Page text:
Civic Media Lab | LIFE-COUNT: Analyses Of Deaths In Nigeria This January
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LIFE-COUNT: Analyses Of Deaths In Nigeria This January

LIFE-COUNT: Analyses Of Deaths In Nigeria This January

It has been a red January for Nigeria as the beginning of the year 2020 has been filled with deaths which again brings to the fore the level of insecurity and how much premium the government places on the lives of its people.

About 200 people have lost their lives in Nigeria due to issues around in security, terrorist attacks and Lassa fever breakout and other sundry incidents like armed robbery, road accidents, fire accidents etc. This deaths shows a trend in Nigeria and

Boko Haram Insurgents alone killed over 60 people over the 31 days January, 2020. On the 2nd of January, the Nigerian troops killed over 4 Boko Haram members in a gun battle at Michika area of Adamawa state. On the 3rd of January, the insurgents attacked Bila-Ambolda community in Chibok area of Borno State, killing 3 people. They later attacked Gamboru in Borno killing 30 on 6th January, then Monguno in the Lake Chad area where another 3 was killed. On the 23rd of January, there was the death of 10 people in Dikwa LGA, in Borno and another attack was recorded on the 25th January in Gwoza, also in Borno, killing one person. In betwen this time, the most devastating of Boko Haram attack is the beheading of Reverend Father Lawan Andimi, the CAN president of Michika Local Government, Adamawa after the requested ransom was not paid by the federal government and that of the University of Maiduguri student of University who was also abducted and killed by a young member of Boko Haram.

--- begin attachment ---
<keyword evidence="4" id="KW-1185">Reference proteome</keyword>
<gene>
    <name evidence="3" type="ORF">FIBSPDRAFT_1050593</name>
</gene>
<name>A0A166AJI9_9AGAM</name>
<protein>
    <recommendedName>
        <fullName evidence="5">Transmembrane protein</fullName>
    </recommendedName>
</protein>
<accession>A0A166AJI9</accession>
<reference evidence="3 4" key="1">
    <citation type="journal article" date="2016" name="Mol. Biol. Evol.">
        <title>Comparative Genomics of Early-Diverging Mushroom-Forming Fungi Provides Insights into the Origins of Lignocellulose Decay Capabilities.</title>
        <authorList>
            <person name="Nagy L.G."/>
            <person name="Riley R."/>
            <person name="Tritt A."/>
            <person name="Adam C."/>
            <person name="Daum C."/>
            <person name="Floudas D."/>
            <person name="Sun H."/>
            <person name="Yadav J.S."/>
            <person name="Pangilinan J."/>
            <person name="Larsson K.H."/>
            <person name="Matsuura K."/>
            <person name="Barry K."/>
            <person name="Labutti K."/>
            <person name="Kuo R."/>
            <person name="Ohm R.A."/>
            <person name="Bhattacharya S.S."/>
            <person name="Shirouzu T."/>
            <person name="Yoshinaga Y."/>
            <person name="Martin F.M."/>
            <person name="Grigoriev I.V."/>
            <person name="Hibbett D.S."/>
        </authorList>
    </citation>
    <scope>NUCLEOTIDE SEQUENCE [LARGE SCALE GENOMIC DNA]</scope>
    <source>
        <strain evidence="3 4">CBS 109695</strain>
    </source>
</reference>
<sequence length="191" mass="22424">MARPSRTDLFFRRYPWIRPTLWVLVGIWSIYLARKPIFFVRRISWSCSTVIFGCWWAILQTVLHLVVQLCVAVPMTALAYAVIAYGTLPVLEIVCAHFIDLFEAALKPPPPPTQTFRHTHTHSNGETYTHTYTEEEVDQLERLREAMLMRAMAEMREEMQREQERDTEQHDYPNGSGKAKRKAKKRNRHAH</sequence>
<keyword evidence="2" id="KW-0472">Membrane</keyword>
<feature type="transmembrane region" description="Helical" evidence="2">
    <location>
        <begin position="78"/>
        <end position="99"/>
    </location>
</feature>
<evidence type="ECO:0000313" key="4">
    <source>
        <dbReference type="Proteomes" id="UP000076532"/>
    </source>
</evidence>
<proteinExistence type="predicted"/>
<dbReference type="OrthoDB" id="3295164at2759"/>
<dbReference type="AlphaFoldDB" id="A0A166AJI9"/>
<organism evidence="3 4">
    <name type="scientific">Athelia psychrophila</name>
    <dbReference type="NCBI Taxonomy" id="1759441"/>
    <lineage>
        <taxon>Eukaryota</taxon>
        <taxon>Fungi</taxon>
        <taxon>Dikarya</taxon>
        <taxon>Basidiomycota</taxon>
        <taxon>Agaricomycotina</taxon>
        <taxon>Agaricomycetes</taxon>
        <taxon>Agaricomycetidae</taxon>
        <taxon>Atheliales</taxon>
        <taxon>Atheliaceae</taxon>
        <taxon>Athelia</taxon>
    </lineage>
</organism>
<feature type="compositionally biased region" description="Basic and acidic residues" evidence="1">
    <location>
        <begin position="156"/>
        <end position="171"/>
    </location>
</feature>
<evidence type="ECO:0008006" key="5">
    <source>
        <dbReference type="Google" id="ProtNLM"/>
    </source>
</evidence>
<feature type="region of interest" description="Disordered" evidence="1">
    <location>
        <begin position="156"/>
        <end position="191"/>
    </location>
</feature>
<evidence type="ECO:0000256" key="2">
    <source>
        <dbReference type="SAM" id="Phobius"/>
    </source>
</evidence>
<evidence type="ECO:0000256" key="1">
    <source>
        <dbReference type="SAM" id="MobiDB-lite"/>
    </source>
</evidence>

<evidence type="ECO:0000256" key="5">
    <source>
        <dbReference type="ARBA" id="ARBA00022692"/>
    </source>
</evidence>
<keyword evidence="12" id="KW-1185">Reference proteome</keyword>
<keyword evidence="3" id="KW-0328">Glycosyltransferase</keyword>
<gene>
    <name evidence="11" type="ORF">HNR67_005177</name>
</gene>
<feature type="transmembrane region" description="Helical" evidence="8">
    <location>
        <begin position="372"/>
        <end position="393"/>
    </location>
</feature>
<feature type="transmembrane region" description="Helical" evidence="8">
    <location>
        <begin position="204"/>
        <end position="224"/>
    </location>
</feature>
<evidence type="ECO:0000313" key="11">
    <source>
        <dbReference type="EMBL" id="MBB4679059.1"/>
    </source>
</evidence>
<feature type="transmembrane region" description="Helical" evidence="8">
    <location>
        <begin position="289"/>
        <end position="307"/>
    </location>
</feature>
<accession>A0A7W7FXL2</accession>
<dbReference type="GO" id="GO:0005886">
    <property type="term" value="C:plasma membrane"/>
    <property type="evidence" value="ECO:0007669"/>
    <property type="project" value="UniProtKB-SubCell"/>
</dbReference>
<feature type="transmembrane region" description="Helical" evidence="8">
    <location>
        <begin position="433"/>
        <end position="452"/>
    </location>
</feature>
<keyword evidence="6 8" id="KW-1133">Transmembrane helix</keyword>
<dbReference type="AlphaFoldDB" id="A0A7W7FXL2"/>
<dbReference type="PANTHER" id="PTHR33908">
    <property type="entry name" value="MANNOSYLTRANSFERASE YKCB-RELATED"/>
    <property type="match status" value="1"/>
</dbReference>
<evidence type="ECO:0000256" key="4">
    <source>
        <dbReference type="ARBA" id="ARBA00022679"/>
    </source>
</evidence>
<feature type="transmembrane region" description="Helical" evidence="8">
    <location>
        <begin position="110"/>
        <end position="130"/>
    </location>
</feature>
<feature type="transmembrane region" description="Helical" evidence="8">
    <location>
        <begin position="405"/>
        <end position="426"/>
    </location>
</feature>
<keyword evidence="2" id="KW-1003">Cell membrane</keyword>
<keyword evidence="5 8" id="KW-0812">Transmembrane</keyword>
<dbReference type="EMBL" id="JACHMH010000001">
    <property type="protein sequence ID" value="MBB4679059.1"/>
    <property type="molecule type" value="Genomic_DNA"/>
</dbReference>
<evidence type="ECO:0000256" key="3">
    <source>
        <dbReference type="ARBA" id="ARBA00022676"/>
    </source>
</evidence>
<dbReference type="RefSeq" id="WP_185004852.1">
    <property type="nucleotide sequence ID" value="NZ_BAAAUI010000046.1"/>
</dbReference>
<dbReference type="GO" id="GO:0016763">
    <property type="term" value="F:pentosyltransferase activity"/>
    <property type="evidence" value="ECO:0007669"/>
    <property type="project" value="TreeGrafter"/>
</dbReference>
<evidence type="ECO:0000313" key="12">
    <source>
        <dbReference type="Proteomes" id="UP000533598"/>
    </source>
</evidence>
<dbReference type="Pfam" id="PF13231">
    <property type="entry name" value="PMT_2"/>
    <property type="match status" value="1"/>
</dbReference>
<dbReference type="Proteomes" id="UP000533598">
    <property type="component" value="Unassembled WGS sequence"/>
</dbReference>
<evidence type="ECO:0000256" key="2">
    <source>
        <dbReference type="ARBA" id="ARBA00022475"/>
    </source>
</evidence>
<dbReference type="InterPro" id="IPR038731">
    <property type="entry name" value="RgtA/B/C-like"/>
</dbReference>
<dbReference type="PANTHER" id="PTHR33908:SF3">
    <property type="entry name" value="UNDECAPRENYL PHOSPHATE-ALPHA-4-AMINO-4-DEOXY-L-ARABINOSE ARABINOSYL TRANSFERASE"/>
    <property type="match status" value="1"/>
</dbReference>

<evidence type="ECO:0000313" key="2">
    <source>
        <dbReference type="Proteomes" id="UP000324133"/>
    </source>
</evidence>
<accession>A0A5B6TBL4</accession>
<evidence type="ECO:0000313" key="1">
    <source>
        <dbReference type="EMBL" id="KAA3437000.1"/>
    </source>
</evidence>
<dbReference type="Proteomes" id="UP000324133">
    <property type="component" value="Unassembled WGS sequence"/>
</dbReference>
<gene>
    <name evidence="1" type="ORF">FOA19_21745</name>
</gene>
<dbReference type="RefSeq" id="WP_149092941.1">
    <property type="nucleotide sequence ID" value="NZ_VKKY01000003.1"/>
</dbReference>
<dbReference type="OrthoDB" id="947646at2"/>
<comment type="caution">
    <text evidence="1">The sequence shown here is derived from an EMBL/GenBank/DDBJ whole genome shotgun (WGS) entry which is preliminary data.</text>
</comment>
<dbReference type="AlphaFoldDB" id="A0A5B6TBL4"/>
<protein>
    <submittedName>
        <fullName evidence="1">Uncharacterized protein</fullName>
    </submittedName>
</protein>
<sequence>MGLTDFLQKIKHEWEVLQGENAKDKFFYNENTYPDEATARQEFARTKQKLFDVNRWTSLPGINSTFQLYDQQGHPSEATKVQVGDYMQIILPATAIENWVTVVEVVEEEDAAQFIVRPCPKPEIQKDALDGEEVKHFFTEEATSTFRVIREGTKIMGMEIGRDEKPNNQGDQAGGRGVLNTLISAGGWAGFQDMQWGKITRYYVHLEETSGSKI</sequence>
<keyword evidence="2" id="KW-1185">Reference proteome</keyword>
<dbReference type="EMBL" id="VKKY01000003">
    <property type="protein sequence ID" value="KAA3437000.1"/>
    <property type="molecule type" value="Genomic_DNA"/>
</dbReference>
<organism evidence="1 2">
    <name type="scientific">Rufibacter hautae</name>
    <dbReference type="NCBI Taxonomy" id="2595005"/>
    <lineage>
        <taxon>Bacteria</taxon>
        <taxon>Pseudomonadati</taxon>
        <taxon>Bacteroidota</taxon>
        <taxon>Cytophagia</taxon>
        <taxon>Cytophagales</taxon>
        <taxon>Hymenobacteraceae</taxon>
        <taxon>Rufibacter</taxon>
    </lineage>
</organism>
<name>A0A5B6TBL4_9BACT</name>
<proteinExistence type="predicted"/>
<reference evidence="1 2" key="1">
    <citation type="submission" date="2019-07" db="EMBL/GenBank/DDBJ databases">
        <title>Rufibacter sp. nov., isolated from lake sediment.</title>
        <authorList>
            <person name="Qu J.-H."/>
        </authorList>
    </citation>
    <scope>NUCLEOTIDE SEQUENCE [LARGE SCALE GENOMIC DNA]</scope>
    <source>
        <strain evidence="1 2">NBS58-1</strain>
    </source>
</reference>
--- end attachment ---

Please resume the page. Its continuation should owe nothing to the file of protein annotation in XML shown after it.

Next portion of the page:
The Nigerian military killed another 24 terrorists in the North-East part of the country while ISWAP, a faction of Boko Haram also killed three soldiers and two health workers.

This surge in deaths in the first month of the year seem surprising from a group the Nigerian government has claimed to have decimated and technically defeated.

The major deaths recorded in January are the ones by bandits and herdsmen. They are responsible for the deaths of over 104 people in Nigeria in the last month.

19 people lost their lives to bandits in Tawari Community in Kogi State, an army officer and three other civilians were killed in Munya Local government in Niger. Another 12 people were killed in Mangu Local Government in Plateau state.

29 people also lost their lives when bandits attacked a village in Gummi Local Government in Zamfara state. In the same month, there were 24 recorded kidnappings while a journalist, Alex Ogbu, was killed by police while covering a protest in Abuja. 41 people also died from a renewed outbreak of Lassa Fever in several states in the country.

According to Director of the Civic Media Lab, Seun Akinfolarin, the rise in deaths is alarming and while the country was still battling insurgency, President Muhammadu Buhari announced Visa free entry to all Africans even when the government itself had admitted foreign influence in the current insecurity crises.

“It is obvious the government does not place a premium on the lives of people. Where are the Tucano jets bought from the United States in the last two years? What is the value of that investment to the current reality? Is it not waste of resources?” Akinfolarin asked.

He added that the call of the sack of security chiefs over inability to secure the country was not out of place, urging the government to also tackle poverty as it is the harbinger of insurgency.

“You can’t keep doing the same thing, even when the people we are fighting are showing sophistication and not take drastic steps. But overall, no military can defeat poverty, if the country is prosperous and we don’t have as many poor people with no employment or hopes of getting one perhaps that will help us out of this situation, and that seem a daunting task,” he added.

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